Neil Lennon, the Celtic manager, spoke of going into tonight's game against Barcelona in "hope more than expectation" against a rival expert in "laying to waste the best-laid plans" of their opponents. But as a spectator at the Riazor on Saturday night he saw Barcelona score five more goals against Deportivo la Coruna to continue their near perfect start to the season – they have only dropped two points so far – but also witnessed four goals going past Barça keeper Victor Valdes.
If there is a difference between Pep Guardiola's Barcelona and that of his former No 2, Tito Vilanova, it is one of statistics more than style. At this point last season Barça had only conceded four goals. After eight games this term they have let in 11, with three scored by their own players.
"Injuries cannot be the only justification," said Vilanova. He has seen the first-choice back four from the Guardiola years become unavailable one player at a time. Dani Alves, Carles Puyol and Gerard Pique have all joined Eric Abidal on the sidelines. Vilanova will name a defence that contains three full-backs and a converted midfielder against Celtic tonight. He said: "The players that come in are still Barcelona players; we need to concede fewer goals. What is encouraging is that we are outscoring everyone else so the goals conceded are not costing us points."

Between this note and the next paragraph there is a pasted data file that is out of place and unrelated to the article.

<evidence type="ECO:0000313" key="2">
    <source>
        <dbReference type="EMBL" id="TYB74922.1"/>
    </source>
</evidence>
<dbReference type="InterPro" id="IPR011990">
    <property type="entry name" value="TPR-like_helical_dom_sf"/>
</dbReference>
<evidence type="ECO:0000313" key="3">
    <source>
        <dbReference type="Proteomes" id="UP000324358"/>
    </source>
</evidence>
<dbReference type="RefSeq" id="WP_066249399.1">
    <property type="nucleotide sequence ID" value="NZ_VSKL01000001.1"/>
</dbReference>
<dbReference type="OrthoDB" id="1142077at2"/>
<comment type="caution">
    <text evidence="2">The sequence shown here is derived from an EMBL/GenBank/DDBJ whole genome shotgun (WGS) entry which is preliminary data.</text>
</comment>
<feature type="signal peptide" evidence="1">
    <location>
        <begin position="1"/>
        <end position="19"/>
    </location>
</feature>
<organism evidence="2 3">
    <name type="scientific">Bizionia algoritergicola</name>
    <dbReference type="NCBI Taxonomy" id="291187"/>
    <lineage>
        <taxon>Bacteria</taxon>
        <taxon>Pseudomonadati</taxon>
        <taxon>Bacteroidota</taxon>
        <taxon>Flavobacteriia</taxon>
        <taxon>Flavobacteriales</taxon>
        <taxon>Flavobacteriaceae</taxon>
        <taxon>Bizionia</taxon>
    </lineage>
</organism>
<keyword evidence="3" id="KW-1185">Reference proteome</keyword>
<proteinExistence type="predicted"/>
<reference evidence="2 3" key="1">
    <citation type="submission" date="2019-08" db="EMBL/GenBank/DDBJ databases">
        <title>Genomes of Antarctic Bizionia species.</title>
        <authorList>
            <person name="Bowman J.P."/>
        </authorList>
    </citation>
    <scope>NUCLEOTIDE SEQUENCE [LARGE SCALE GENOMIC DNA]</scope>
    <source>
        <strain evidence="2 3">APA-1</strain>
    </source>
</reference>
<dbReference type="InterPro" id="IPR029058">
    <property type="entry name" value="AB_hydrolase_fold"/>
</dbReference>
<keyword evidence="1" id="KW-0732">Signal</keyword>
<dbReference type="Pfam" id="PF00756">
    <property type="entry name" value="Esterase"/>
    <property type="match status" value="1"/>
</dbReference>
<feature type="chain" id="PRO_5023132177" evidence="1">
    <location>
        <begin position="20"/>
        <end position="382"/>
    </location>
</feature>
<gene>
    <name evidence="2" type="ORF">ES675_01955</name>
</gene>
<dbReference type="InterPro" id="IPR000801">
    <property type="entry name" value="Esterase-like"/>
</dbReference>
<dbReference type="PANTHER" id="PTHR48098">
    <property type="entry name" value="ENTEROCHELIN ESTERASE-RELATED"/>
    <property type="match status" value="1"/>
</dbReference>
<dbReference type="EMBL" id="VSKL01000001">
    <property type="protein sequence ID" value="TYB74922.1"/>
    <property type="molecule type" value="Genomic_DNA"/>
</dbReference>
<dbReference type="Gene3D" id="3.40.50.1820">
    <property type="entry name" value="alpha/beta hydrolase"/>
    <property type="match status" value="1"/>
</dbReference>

Asked if he would prefer to win 5-4 more than 1-0 he erred, with a smile, towards the former, but knows should Leo Messi ever dry up – he is now four goals from Pele's record haul of 75 goals in one calendar year achieved in 1959 – then the back door will have to be shut.
Lennon mentioned the word "speed" on more than one occasion yesterday and Vilanova noted the counter-attacking football that caught out Spartak Moscow in the previous round of matches. "We expect them to defend in their own half and try to attack us with pace on the counter attack," he said.
Lennon, when asked if he saw a different Barça under their new coach, said: "Watching them against Deportivo it seems to have been a seamless transition but how he deals with the first crisis will be the test."
Part of the wisdom behind handing Vilanova the baton after Guardiola called time on his four years in charge was that he coached Messi when the Argentine was a 13-year-old and Messi remains the focal point of the team post-Pep.
"Better teams than us have tried and failed to stop him. We just have to hope he has an off day," said Lennon, who is unlikely to change a 4-5-1 formation that was successful in Moscow.
Orange and lemon strip turns sour
It will go down as the strip that was so bad, even one of the best teams in history couldn't carry it off. Barcelona's new away kit this season is locally referred to as the "Calippo shirt" after the orange and lemon ice lolly – if only it were as popular.
The club will ditch it at the end of 2012-13 and replace it with a shirt based on the yellow-and red-stripes of the Catalan flag. One Madrid commentator quipped at the weekend: "Barça feel they were hard done by the refereeing decisions – maybe their shirts offended him."